In some applications the voltage specifications of the current source or other reasons may make it advantageous to provide a heating element 9a with a metal layer 14a in the form of a serpentine path as illustrated in FIG. 3. The serpentine path is obtained by dipping or spraying over a porcelain enamel coating on a steel panel a conventional photosensitive resist material and then hardening and baking the resist in the absence of ultraviolet light.
Then, using a photographic negative in which the black areas are the serpentine path areas to be plated, the photo resist coated panel is exposed to ultraviolet light through the negative.
The photo resist is selectively removed from those areas not receiving light by washing the exposed panel with a developing agent which will remove the photo resist.
After a short bake to harden the photo resist the exposed areas are plated by the electroless metal deposition process referred to above. The unwanted photo resist material along with any plating that has occurred on it is then removed with a suitable photo resist remover.
An alternative method to obtain the serpentine path is to use a positive photographic film having the desired serpentine path image in the exposure process on a panel which has been plated with nickel prior to coating with photo resist. Then the nickel layer in the unwanted areas is etched away with an etching solution such as nitric acid.
The end portions of serpentine metal layer 14a may advantageously be enlarged to form terminals as indicated at 17a. Heating element 9a may then be coated with a protective fired vitreous ceramic coating 15a.
FIG. 4 is similar to the FIG. 1 embodiment in that there is also provided a heat resistant base 18 which may be a metal panel and a tired vitreous ceramic first coating 19 and 20 as indicated in FIG. 4. Then on one of these coatings 19 there is sprayed a masked area of porcelain enamel slip. The porcelain enamel slip particles need not contain dispersed metal particles since the porcelain coating will accept a layer of metal deposited by electroless metal deposition following treating of the coating as described below.
The mask is removed and the dried porcelain enamel slip or bisque is partially fired to provide a coating 21 having a porous surface. This porous surface is activated with stannous chloride solution, washed, and sensitized with a palladium chloride solution as described above and then electroless metal plated using nickel, for example, to give a nickel layer 22 capable of being heated electrically. The porosity of the surface of coating 21 facilitates the plating process by providing indentations in which the nickel is received providing positive adhesion between coating 21 and metal layer 22. A cover coat of porcelain enamel 23 is applied over the nickel layer 22 leaving exposed areas (not shown) at each end which may be coated with a silver paint and used as the terminal connections similar to the terminals 16 and 17 of FIGS. 1 and 2.
Having described our invention as related to the embodiments disclosed in the accompanying drawings, it is our intention that the invention be not limited by any of the details of description, unless otherwise specified, but rather be construed broadly'within its spirit and scope as set out in the accompanying claims.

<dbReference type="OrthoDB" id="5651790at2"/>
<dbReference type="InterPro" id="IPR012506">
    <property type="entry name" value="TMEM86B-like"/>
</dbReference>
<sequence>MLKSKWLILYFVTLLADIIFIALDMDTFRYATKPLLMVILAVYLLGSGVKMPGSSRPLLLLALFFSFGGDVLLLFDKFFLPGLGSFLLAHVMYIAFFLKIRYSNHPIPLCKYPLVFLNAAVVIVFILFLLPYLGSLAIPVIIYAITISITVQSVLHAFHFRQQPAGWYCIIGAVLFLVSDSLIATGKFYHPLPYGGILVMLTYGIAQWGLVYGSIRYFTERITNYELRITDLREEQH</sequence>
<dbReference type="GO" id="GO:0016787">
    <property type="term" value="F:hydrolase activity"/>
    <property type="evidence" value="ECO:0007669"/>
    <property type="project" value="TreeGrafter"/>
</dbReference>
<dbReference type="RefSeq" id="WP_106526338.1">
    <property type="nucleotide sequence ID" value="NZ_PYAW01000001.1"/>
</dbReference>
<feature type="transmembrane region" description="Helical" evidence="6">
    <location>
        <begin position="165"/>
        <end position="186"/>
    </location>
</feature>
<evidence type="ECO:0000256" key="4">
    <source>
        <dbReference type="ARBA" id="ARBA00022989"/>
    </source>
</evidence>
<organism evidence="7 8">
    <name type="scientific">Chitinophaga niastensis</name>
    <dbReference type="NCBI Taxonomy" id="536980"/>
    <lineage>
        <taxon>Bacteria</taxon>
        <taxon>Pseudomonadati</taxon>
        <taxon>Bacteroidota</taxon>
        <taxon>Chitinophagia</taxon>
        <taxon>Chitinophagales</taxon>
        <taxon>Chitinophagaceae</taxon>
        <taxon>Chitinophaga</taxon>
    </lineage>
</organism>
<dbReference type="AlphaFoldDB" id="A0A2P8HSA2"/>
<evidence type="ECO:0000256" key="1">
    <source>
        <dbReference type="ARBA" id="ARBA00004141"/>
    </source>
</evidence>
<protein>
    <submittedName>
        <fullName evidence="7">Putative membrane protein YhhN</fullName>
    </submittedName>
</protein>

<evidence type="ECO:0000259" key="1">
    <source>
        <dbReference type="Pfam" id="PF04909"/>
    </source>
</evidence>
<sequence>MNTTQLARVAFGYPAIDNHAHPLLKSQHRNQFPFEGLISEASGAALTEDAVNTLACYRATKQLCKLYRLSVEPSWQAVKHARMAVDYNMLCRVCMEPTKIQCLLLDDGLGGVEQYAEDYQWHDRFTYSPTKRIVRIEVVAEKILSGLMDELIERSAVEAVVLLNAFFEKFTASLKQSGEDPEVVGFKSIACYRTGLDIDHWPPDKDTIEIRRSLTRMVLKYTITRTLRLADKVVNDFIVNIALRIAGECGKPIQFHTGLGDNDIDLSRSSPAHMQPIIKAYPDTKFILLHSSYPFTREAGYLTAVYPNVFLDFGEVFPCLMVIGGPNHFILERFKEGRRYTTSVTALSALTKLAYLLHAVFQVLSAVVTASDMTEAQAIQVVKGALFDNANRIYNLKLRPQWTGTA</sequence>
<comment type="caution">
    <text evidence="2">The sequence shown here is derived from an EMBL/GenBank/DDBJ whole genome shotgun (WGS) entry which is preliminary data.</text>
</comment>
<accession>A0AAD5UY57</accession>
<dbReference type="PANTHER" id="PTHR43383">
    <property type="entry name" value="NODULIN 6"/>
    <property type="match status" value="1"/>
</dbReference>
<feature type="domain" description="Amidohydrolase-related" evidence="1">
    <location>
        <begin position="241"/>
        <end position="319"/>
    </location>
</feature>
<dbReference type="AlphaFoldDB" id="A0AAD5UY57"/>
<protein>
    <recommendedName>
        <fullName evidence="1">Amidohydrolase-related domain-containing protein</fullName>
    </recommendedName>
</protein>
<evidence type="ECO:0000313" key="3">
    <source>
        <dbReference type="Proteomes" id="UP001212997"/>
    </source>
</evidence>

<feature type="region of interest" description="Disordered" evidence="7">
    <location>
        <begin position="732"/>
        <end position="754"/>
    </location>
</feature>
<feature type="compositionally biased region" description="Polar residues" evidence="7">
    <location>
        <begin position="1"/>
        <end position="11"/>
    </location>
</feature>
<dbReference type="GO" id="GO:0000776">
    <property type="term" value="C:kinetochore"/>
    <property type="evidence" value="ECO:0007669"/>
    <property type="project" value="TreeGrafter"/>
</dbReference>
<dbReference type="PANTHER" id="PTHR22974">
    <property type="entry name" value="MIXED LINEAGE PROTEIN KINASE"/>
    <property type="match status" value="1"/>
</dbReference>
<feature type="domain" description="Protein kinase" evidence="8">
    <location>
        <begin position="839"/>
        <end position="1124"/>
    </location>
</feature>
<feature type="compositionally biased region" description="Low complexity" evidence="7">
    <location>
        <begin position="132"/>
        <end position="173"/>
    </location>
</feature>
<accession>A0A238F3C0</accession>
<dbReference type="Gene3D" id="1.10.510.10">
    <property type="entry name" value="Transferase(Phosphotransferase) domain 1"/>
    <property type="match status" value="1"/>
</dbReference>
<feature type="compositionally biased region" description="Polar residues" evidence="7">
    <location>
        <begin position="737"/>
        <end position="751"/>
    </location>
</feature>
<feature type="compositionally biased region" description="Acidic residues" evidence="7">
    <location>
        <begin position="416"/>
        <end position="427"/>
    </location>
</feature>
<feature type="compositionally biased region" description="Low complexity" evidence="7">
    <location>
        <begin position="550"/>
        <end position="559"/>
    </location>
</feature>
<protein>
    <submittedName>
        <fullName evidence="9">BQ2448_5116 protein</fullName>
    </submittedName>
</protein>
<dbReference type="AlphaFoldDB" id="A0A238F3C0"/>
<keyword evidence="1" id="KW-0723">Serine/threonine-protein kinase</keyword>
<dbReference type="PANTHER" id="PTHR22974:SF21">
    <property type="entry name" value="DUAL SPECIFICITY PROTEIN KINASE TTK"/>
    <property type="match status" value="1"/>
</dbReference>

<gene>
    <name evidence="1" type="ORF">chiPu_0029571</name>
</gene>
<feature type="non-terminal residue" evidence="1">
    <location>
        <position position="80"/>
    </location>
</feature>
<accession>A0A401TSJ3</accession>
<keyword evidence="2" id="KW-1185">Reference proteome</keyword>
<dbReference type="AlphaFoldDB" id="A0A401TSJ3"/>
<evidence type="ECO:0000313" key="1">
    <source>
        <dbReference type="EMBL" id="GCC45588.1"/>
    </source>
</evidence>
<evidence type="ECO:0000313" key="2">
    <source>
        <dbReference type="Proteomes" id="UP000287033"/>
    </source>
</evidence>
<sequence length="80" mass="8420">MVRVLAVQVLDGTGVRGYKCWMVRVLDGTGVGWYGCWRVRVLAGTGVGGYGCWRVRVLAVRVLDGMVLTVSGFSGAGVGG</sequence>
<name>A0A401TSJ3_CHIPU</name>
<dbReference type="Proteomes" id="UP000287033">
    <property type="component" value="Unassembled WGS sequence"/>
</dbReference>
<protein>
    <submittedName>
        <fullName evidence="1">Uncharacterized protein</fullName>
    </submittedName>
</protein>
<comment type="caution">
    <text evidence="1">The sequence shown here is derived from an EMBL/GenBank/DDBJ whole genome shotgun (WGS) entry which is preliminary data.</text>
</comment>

The embodiments of the invention in which an exclusive property or privilege is claimed are defined as follows:
l. A heating element, comprising: a heat resistant base; fixed thereto a fired vitreous ceramic coating containing dispersed metal particles; a plating metal layer in contact with metal particles in said coating, said metal particles being present in sufficient quantity to nucleate said plating metal layer; and an overlying fired vitreous ceramic protective coating.
ing by electroless metal deposition a layer of metal.
4. The method of claim 3 wherein the treatment applied to said coating comprises partial removal of surface portions to increase surface exposure of said metal particles in said coating.
5. The method of claim 3 wherein said coating is partially fired to provide a porous surface to receive said metal layer and the treatment applied to said coating comprises sensitizing and activating the surface of said coating.
6. The method of making a heating element, comprising: applying to a heat resistant base a fired vitreous ceramic first coating; applying over said first coating a fired vitreous ceramic second coating containing dispersed metal particles; plating over said second coating a metal layer in contact with metal particles insaid second coating, said metal particles being present in sufficient quantity to nucleate said plating metal layer; and applying over said plating metal layer a fired vitreous ceramic protective coating.
7. The method of claim 1 wherein said dispersed metal particles are protected from oxidation by incorporating in said vitreous ceramic second coating prior to firing a reducing agent activated during the firing of said second coating to minimize oxidation of the metal particles.
8. The method of claim 1 wherein said heat resistant base comprises a metal panel having a pair of opposite surfaces, said first coating is applied to both said surfaces, and said second coating is applied to one of said first coatings.
9. The method of claim 1 wherein said second coating is partially removed to increase the surface exposure of said particles prior to applying said metal layer.
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|U.S. Classification||219/543, 392/435|
|Cooperative Classification||H05B2203/003, H05B3/262|